What the 4th-Grade Taught Me About Shame

A huge window overlooked the schoolyard from my 4th-grade classroom - most of us spent the better part of that year staring longingly toward it and dreaming of recess. I had a pretty defining moment in that room. The layout of the classroom changed pretty regularly, and on this particular day our desks were arranged into little groups of five, a perfect square with two pairs of kids facing each other, and a fifth desk stuck awkwardly to the side. The lesson was on math, and although I’m no mathematician, I’ve always been fond of the subject.

Our teacher scrawled out a question on the blackboard, I can’t remember exactly what it was. Next, he wrote down two answers. He read the question aloud and after waiting a moment, he pointed to the number on the left “Stand up if you believe that this is the correct answer,” he pointed to the answer on the right “stay in your chair if this is the correct answer.” I practically flew out of my chair. I stood with my hands on my desk, looking at the number on the left feeling absolutely, 100% percent certain that I had chosen correctly. My eyes shifted to Mr. Post, standing with chalk in his hand at the front of the class, peering at me over the tip of his thin-framed glasses. “Are you certain?” It was then that I took a moment to look around the classroom.


Not a single one of my classmates was standing. NOT ONE.


Kids snickered as I stood there in the center of the room all alone, all eyes on me, my face burning with embarrassment. He read the questions aloud again. Still, no one stood. My palms were sweating, my face as hot as the July sun. Mr. Post folded his thin, lanky arms in front of his chest and looked me dead in the eye “Morgan” he pointed to the answer on the left with his stub of chalk, “are you certain that this is the correct answer?” Every head in the classroom shot toward me and I swiftly plopped back down into my chair, my face crimson red. Mr. Post shot me a knowing glance and turned his back to the class, lifting his hand to erase the number on the right. He turned back toward us, cleared his throat, and sardonically stated “had Morgan remained standing, she would have been correct.” After a long pause he continued speaking but I'm not sure what was said, I tuned out the rest of that lesson and dwelled on what had just occurred. I don’t know if my fourth grade self had ever been so pissed off in my entire existence. Not at my teacher or at my classmates, but at myself. I KNEW what the correct answer was and yet I allowed shame and embarrassment to change my mind. I had given up on what I knew to be true because of the opinions of others.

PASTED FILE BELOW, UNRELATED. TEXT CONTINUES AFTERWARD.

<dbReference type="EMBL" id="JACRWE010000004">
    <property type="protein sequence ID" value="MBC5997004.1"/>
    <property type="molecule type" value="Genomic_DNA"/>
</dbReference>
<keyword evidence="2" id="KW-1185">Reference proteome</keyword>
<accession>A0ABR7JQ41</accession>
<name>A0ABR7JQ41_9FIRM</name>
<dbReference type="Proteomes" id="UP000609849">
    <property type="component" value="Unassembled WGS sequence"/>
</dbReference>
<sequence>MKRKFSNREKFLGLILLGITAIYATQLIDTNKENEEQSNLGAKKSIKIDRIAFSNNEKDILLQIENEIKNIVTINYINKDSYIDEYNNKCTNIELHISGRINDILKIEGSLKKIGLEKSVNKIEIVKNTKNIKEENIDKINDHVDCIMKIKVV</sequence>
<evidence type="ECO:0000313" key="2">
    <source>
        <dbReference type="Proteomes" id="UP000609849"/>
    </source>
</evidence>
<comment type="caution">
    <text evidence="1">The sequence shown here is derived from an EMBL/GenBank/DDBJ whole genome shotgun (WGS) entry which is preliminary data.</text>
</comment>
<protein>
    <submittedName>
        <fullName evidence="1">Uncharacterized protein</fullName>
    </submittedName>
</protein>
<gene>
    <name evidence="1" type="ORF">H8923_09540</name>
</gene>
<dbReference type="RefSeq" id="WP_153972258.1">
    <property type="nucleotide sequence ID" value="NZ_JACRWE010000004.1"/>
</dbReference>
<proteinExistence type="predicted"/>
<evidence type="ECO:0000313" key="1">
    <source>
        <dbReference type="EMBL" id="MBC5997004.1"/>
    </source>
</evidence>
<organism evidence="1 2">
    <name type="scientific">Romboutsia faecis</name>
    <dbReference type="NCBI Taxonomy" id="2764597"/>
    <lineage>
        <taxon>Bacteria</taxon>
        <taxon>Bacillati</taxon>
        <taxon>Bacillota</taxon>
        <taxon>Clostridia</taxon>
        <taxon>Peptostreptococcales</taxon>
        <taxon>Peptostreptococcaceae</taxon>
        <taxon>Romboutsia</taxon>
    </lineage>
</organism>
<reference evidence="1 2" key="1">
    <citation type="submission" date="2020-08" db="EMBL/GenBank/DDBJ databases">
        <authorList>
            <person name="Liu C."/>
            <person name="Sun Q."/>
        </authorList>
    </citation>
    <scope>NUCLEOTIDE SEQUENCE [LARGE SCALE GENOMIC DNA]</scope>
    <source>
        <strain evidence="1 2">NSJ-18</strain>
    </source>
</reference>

I was scared to be different and stand up for what I believed, and I’ve been trying my hardest since that day to NEVER let that happen again.

This day plays in my mind often, pushing me to believe in myself and trust my intuition in times when it feels so much easier to conform. Like most things, it isn’t always easy. It's a lesson I've had to re-learn once or twice, but this memory encourages me to see myself through and to remain unwavering in those moments when what feels right for me doesn't look like what everyone else is doing. Whether it's in my art, my business, or any other aspects of my life.

Let this be a reminder to stand up for what you believe in. Stand tall and own your truth, in everything that you do. Have confidence in your intelligence and intuition and never, ever second guess yourself based on the opinions of the masses, because you, my friend, are not meant to blend in.